I found this campaign by Philips to be really interesting as it showed that white space, despite not containing any words or forms, can actually give us a huge amount of information about the message of the campaign. The simple use of white space in the posters has two purposes, it acts as both the skyline and the light from the torch. This gives us the location of the message, a ravine and a darkened alley way, and tells us that the Philips product is a powerful torch. This careful use of white space, although simple in it's form, has provided us with all the information about the product and communicates the intended message.

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White Space in the context of Graphic Design

As part of the brief on the 'White Space' project we firstly had to define our understanding of white space in the context of graphic communication design. I chose to do this without looking at the internet or other sources as I wanted my own personal understanding of white space, I didn't want to regurgitate someone else's! Here is my primary research on what white space is in GCD: 

  • It doesn't necessarily have to be the colour white: It can be any colour as long as it is 'quiet' with few forms in it. 
  • White space in layout is normally a portion of the page left untouched.
  • It is often referred to as 'negative space', the area surrounding 'positive space' which is usually a form or object. 
  • White space enables objects to exist at all, it gives context and a purpose to the other forms it surrounds. 
  • White space can be empty but can give a world of information, it can suggest at what is being unsaid. 
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Interact: Can Graphic Design save your life?

Exhibition: https://wellcomecollection.org/exhibitions/WZwh4ioAAJ3usf86

The Wellcome Collection: Can Graphic Design save your life? 

This exhibition was more interesting rather than useful into how we react with graphic communication design. This display traced back how graphic design has been used in medicine from the early 20th Century, and consequently it had a lot of information on traditional forms of interacting with graphic design e.g. Cigarette company ads and health magazines. However, I really liked the recent NHS blood donor campaign, as this shows how even the NHS has started to move towards using guerrilla tactics in advertising. 

https://www.youtube.com/watch?v=lk5kX331I7A 

The NHS blood donor campaign in 2015 involved businesses and people around the country removing the blood group letters from words, this led to 24,000 new blood donors with 8000 signing up in the first 3 days of the campaign. This campaign led me to consider the scale of communication design, as a group doing a project in a week we will not be able to achieve the widespread aspect of this campaign. However, we should considering doing it in multiple locations, and not confining it to just one in order to maximise the number of people impacted by our message. 

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Interact: Can Graphic Design save your life? Exhibition Poster

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Interact: Guerilla Advertising: Unconventional Brand Communications

Reference: Lucas, G. & Dorrian, M. (2006), Guerilla Advertising: Unconventional Brand Communications, London: Laurence King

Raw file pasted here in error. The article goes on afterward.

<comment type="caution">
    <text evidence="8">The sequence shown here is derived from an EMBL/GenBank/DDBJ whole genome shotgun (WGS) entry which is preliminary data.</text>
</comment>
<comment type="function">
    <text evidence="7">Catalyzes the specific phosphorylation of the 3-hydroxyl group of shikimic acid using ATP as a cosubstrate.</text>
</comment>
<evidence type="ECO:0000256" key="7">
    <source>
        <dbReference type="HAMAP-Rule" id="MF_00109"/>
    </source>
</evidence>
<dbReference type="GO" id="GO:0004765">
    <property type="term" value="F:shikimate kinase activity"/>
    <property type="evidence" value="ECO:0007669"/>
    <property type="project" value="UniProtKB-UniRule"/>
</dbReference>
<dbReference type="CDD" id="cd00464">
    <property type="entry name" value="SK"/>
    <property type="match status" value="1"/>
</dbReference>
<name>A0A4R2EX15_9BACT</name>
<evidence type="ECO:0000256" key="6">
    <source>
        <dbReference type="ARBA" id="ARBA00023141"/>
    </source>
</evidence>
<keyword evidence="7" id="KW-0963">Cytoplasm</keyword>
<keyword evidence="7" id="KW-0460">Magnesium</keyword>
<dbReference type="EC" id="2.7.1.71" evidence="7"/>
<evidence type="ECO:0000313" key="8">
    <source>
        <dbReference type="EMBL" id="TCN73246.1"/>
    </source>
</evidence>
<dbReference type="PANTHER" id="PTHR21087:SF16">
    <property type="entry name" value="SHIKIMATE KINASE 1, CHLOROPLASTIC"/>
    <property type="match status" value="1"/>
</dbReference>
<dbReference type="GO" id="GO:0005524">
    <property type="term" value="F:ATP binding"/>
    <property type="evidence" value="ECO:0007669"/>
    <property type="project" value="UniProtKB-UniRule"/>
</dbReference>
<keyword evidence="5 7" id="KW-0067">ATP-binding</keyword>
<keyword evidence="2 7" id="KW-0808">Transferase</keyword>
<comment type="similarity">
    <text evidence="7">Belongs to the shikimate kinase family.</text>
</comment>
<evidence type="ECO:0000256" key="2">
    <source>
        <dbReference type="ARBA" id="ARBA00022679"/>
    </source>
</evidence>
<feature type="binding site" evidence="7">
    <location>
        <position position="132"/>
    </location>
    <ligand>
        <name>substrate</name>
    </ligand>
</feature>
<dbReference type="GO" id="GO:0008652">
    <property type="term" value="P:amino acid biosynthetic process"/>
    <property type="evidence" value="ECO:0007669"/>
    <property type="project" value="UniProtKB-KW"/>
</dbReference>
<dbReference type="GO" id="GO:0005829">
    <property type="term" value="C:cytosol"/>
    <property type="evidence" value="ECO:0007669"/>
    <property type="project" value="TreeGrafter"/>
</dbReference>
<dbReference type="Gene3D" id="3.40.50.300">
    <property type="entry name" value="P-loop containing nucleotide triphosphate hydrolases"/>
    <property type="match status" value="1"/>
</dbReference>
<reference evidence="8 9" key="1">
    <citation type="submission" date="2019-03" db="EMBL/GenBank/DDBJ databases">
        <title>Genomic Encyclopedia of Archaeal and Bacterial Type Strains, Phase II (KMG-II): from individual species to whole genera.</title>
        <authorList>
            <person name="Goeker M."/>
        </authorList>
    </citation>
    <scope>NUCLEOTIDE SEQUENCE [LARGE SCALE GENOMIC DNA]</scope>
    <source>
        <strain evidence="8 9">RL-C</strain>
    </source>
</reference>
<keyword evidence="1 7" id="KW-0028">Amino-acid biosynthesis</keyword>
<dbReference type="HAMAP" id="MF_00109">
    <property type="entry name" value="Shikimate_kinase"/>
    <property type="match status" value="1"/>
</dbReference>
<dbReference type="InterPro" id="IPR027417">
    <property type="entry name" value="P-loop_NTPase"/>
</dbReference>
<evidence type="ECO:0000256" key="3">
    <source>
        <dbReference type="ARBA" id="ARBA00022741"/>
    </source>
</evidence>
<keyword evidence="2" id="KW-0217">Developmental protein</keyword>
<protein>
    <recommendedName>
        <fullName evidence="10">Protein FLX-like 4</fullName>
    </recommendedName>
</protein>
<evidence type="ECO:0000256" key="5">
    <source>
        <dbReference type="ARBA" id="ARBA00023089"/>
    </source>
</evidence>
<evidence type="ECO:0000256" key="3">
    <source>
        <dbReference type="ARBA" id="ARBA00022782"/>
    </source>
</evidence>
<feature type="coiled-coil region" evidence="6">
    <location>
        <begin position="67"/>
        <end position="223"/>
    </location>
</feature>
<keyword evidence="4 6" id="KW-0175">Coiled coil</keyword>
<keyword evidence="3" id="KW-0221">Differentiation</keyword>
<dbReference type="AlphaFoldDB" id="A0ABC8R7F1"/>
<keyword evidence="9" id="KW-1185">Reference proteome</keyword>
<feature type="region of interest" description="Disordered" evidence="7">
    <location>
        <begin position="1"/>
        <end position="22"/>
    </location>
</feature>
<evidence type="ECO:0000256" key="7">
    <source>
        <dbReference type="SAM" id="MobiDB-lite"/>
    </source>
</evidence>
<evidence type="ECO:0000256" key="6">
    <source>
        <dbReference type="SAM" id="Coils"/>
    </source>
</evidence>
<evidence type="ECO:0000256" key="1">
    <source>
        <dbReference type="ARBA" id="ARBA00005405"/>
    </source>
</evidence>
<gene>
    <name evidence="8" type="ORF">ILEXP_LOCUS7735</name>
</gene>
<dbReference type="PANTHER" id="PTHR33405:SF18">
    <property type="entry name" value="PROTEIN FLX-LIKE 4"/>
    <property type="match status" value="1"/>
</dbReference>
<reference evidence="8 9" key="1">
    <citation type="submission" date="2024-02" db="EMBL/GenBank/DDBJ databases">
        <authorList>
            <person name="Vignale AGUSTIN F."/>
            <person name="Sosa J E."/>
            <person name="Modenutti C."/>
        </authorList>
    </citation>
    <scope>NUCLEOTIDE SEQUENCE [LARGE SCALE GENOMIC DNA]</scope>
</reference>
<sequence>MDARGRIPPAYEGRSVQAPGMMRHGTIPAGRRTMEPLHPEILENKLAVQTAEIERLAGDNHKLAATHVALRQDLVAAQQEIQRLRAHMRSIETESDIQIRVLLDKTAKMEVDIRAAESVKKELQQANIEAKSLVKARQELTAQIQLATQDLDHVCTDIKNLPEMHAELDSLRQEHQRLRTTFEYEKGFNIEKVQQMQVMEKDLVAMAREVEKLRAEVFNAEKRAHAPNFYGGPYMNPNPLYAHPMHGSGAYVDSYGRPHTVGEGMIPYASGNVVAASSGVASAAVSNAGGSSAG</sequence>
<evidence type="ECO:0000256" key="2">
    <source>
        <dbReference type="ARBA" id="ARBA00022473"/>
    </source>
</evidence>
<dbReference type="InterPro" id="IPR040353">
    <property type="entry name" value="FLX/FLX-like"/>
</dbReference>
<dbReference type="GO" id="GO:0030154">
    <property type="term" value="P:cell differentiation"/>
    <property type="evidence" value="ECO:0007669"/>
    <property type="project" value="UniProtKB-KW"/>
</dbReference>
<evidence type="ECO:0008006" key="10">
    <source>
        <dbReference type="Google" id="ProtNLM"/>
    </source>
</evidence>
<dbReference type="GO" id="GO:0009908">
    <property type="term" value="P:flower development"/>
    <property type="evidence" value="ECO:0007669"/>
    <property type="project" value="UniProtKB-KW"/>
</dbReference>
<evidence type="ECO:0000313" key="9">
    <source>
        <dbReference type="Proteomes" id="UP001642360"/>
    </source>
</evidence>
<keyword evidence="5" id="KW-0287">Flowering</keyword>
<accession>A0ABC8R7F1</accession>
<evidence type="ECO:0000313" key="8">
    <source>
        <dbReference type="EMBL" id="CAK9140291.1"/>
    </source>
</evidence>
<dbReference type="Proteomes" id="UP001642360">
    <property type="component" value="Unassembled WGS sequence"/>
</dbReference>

I went to the library at CSM to do research into how we interact with Graphic Communication Design. I looked at this book on guerrilla advertising, the concept that advertising has transitioned from traditional methods e.g. television towards more unconventional methods of communication. This book introduced me to an interesting concept, do we as consumers control the media we consume? Brands bombard us with ads and messages everywhere we go, from the comfort of our own homes to walking down the street. Yet it is our choice as to whether we engage with it or not.

An example of this in the book was the 2002 Microsoft campaign in NYC, they stuck butterfly stickers across buildings and streets in the cities, leading to Central Park where an event for the company was going on. Here, people had the choice of whether to acknowledge the butterflies and follow the trail to the park. Overall, graphic communication design is at the mercy of the consumer, and I think this is an interesting concept to potentially explore in the project.

microsoft.jpg 

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Brandbook Nike Football, 2010

Penguin crime grid 1961, by Romek Marber

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Adidas workout spreads, Nov 2015

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Printmaking Project: Gentrification

Following my visit to Finsbury Park, I decided that I wanted to research gentrification in the area and the impacts of this:

  • I found the research into gentrification of Finsbury Park very interesting, as I had first hand seen the areas where it was taking place, for example the City North housing being built next to the train station.
  • It was also very informative on my project as I have decided to communicate the idea of gentrification of Finsbury park in my poster, both the negative and positive aspects of it.
  • The topic of regeneration is a very poignant and contentious topic in the area, evidence of this can be seen in the five thousand strong petition to the council to retain the local bowling alley in 2015. It will also continue to be a hot topic in the future with the potential construction of Crossrail 2 that will run straight through Finsbury Park. This improvement of transport links will make the area a popular location for wealthy commuters to live in, causing house prices to rise further and resulting in many locals having to move.